Supporting Siblings

The impact of Dravet syndrome can be especially hard for brothers and sisters of diagnosed children. To help make sure that they're also understood and supported, we've provided some resources especially for siblings.

Keeping siblings in the loop

When parents of those with Dravet syndrome keep their other children up to date, they help them better understand and
cope. Having knowledge about their sibling’s condition can have positive effects on their mental health.

Understanding Dravet syndrome can help lower depression and anxiety

Up to 76% of siblings who understood the basics of epilepsy or who had helped during a seizure
reported being in better moods.

Knowledge of their sibling's condition can bring comfort

Up to 86% of those who were informed about the status of their sibling's condition reported feeling
more comfortable talking about it with other people.

Giovanni, 4, with his family

Christian is almost two years old and we’ve been talking to him about Giovanni's diagnosis. He repeats now, ‘Giovanni is having a seizure.’ Sometimes he lays his hand on Giovanni, and we tell him to let his brother know, ‘Giovanni, I'm here. Giovanni, you're okay.’ I don't know that he fully understands, but he knows that something is happening and that we all respond.

—Danitza, mom of Giovanni, age 4

Communicating with siblings about Dravet syndrome

Plan the conversation

Think about when and where your child will feel the most comfortable. Then come up with a plan for how you’re going to say what you need to say. Having something written out in advance will help you feel more prepared. Here are some conversation starters:

  • “How do you feel about your brother or sister right now?”
  • “How do you feel about everything that happened today?”
  • “It’s OK for you to feel this way. Let me tell you a story about a time I felt the same way.”

Ask how you can improve

Try asking your child what you can do better. Openly talking about how you’re doing in relation to their individual needs can help you make sure you’re giving them the attention they deserve.

Express your gratitude

Letting your child know how much you appreciate their help can be meaningful, because it may make them feel recognized and valued. Giving your child something that feels more official, like a thank you letter or badge of honor, could go a long way, too.

Talk to a therapist

Sometimes children have a difficult time discussing their feelings with their parents. By seeking out a school counselor or a therapist, your child has the opportunity to express his or her feelings to a neutral party with no connection to the family. Therapy can also help them cope, communicate, and handle situations better. Many therapists will start play therapy with children as early as 3 or 4 years old.

Meet them eye to eye

Positioning yourself at the same eye level as your child during your conversation may help them feel more comfortable opening up.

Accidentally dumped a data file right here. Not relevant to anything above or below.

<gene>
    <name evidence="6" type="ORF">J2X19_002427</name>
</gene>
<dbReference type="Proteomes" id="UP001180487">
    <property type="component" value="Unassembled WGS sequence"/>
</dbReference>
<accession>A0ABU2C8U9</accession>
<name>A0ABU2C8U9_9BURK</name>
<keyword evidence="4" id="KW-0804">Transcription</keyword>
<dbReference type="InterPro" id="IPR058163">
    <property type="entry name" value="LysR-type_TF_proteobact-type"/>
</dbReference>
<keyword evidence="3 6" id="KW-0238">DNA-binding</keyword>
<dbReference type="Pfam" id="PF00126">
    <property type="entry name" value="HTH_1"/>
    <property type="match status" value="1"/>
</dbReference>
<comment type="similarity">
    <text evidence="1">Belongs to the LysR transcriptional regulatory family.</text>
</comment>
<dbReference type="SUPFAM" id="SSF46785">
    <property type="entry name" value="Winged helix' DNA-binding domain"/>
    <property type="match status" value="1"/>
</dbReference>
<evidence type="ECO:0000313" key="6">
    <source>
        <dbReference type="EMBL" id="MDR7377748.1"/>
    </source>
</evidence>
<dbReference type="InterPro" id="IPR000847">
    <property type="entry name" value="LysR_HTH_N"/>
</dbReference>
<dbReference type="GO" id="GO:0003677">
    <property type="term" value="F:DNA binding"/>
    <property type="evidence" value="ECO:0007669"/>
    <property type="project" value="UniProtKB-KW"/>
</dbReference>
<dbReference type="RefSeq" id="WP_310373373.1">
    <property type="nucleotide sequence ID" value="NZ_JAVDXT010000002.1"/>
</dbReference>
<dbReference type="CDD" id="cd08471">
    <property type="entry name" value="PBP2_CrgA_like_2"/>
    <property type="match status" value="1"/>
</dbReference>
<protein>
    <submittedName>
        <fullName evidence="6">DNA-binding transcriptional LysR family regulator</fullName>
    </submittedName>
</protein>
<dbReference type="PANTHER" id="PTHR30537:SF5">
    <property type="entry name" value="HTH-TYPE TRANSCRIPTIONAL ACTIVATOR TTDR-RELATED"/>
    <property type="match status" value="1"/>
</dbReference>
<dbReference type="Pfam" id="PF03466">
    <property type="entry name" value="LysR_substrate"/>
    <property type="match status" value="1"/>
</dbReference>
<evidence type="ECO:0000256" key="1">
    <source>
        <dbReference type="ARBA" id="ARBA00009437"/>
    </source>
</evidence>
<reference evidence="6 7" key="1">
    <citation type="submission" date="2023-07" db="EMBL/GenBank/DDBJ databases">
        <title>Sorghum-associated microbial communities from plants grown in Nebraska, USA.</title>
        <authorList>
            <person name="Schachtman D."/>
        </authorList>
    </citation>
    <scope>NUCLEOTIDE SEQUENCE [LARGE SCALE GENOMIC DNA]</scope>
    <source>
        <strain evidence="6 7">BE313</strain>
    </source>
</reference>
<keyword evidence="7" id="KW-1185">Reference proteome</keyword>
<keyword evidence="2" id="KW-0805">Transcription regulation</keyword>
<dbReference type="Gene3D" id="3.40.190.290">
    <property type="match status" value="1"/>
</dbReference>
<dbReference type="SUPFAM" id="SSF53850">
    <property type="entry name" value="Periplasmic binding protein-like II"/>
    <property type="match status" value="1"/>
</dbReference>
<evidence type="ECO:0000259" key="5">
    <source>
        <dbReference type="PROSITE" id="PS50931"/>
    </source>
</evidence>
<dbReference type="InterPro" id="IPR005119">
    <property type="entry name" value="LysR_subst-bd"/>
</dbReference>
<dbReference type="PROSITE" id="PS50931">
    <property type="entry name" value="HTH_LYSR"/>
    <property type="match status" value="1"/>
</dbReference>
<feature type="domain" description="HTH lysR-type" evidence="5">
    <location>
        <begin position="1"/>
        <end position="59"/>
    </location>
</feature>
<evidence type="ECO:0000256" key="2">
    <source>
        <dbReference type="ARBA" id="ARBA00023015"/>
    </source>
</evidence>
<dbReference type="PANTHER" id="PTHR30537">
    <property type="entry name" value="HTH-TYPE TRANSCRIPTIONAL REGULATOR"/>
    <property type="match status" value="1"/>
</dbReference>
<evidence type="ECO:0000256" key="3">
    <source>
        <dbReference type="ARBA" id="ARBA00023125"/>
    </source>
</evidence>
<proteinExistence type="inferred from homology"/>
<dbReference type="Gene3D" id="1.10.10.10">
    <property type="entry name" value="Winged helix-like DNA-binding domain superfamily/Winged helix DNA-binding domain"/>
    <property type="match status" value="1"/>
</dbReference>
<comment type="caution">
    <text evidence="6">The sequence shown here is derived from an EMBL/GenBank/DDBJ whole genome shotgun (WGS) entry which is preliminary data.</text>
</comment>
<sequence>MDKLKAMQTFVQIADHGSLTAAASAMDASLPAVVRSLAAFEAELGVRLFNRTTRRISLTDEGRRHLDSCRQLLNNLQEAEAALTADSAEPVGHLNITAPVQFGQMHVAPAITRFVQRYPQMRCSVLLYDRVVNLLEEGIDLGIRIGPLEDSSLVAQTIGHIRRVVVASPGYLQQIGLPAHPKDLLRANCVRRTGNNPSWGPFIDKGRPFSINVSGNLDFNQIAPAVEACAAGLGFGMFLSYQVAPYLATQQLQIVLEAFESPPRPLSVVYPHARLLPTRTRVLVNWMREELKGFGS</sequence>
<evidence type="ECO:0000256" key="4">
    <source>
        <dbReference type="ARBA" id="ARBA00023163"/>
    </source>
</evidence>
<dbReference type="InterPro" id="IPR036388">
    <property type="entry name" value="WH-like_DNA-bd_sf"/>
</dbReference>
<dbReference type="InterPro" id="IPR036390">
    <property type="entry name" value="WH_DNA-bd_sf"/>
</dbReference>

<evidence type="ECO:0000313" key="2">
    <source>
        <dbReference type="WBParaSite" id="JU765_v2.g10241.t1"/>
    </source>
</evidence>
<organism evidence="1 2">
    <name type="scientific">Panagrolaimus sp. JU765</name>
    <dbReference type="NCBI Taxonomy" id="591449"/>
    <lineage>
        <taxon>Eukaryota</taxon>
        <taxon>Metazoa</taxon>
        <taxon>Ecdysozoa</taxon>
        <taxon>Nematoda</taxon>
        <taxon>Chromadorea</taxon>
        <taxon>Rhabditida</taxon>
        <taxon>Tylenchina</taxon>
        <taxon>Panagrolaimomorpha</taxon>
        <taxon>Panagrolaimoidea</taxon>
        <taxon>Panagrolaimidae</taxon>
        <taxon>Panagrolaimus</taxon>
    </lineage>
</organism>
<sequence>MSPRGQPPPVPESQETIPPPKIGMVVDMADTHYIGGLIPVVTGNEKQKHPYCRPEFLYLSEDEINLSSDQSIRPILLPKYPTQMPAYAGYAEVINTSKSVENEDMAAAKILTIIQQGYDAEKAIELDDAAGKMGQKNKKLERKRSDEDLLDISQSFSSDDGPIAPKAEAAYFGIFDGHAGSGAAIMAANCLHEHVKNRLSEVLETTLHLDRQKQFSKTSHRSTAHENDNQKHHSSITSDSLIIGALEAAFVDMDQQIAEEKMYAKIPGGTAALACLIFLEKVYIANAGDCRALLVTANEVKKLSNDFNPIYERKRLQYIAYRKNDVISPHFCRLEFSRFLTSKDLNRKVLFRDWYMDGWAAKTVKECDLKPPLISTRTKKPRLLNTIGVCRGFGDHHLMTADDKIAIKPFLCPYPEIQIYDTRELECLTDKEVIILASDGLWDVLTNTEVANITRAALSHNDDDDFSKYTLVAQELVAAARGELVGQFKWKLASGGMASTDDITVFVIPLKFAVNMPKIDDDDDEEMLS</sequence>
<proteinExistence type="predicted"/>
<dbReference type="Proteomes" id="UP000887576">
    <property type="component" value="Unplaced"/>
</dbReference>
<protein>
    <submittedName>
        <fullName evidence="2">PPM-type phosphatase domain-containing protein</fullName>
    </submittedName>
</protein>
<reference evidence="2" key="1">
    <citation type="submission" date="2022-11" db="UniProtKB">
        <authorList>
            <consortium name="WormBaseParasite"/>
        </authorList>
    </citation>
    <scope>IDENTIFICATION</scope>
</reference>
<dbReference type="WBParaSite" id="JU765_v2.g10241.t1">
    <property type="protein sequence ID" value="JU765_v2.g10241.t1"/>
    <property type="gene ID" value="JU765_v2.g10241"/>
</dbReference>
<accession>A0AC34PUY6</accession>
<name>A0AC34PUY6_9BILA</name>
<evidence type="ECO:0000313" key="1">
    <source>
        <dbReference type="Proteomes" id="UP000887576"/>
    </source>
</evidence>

Keep it positive

Try keeping your conversation as easy to understand and positive as possible. Encourage your child to ask questions and be honest about their concerns or fears. Try not to criticize them if they say something mean. Explain why it is important to think of others’ feelings. If they get down on themselves, remind them of the positive traits they have as a result of being the sibling of someone with Dravet syndrome, such as willingness to help those in need.

Create a plan together

When your child with Dravet syndrome has a seizure, it’s important to know what exactly makes their siblings most comfortable. Some might want to be involved, while others might prefer to distract themselves in another room. If they want to help, consider giving them an age-appropriate task that they can do, like grabbing a blanket or writing down the time the seizure started. Talking about this together and creating a plan in advance can help them feel better prepared.

Download the Seizure Planning Tool
Giovanni, 4, with his family

Dedicating time to siblings

It’s important to set aside individual time for siblings without Dravet syndrome to help them feel supported and maintain your relationship. Parents and caregivers who we spoke to suggested:

  • Do something simple, such as going for a walk, or out for ice cream
  • Create a yearly tradition, such as an overnight trip to a nearby city
  • Allow them to stay up late one night for a game, like hide-and-seek
  • Set aside a small chunk of time, such as bedtime, to talk about your day
  • After a difficult day, give them a special treat to show your appreciation
Mia, 16, with her mom and sister

Even if it's just a little chitchat before [Hannah] goes to sleep, I try to be there for her in the little moments.

—Erin, mom of Mia, age 16

Resource kits for siblings and parents

These kits made by the Dravet Syndrome Foundation (DSF) and UCB remind siblings how important they are, and give parents resources to help manage the impact of Dravet syndrome on their family.

Get sibling resource kits

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